“The LP Show”

IN THE HISTORY OF GRAPHIC DESIGN there are few surfaces more burnished with dreamland desire than album covers. That’s probably the fault of Alex Steinweiss, a designer who in 1939 talked Columbia Records into letting him spruce up some of their standard blank sleeves. First was Smash Song Hits by Rodgers and Hart, for which Steinweiss created a collage of Broadway marquees floating over a red and black spiral. Sales spiked on Smash Song Hits, and soon enough, faux-surreal album covers were de rigueur. Every big label cleared space for an art department, and the rest, as they say, is Dark Side of the Moon.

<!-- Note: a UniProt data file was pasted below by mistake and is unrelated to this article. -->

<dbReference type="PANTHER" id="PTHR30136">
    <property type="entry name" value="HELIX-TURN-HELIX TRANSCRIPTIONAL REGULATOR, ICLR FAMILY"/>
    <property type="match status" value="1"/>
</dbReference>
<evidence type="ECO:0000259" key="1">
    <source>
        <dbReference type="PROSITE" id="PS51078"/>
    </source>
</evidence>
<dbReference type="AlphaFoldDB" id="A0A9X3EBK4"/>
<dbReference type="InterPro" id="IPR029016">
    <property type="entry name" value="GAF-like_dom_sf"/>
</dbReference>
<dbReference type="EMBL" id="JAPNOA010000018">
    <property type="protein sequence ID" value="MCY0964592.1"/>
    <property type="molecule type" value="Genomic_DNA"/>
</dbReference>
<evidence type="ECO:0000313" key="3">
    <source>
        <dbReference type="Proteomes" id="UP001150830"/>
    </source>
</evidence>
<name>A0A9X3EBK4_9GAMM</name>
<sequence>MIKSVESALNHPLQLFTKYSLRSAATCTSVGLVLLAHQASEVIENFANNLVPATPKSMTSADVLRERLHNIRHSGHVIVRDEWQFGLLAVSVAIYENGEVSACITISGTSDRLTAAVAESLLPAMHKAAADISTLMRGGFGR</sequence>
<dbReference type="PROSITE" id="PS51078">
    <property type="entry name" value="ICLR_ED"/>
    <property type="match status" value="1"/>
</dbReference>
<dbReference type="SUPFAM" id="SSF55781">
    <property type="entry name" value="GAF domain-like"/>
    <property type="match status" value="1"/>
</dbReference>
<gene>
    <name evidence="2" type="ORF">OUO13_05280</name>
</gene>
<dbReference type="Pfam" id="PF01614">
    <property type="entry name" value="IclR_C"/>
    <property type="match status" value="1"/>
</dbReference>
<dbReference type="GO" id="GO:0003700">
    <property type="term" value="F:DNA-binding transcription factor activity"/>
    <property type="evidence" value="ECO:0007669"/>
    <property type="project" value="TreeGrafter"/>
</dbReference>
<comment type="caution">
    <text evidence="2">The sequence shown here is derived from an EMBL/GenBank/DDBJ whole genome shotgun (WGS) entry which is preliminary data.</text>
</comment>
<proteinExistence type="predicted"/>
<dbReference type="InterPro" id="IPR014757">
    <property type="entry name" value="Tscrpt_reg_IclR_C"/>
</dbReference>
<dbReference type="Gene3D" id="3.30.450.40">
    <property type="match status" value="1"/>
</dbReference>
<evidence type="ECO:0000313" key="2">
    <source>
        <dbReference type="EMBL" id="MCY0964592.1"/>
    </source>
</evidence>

Growing up in some very dull places in the ’60s and ’70s I was glad for the epiphanies provided by albums on display at the local chain stores. My first encounter with anything like the art of the insane was seeing a trippy painting of Neil Young on the cover of his first album. Staring

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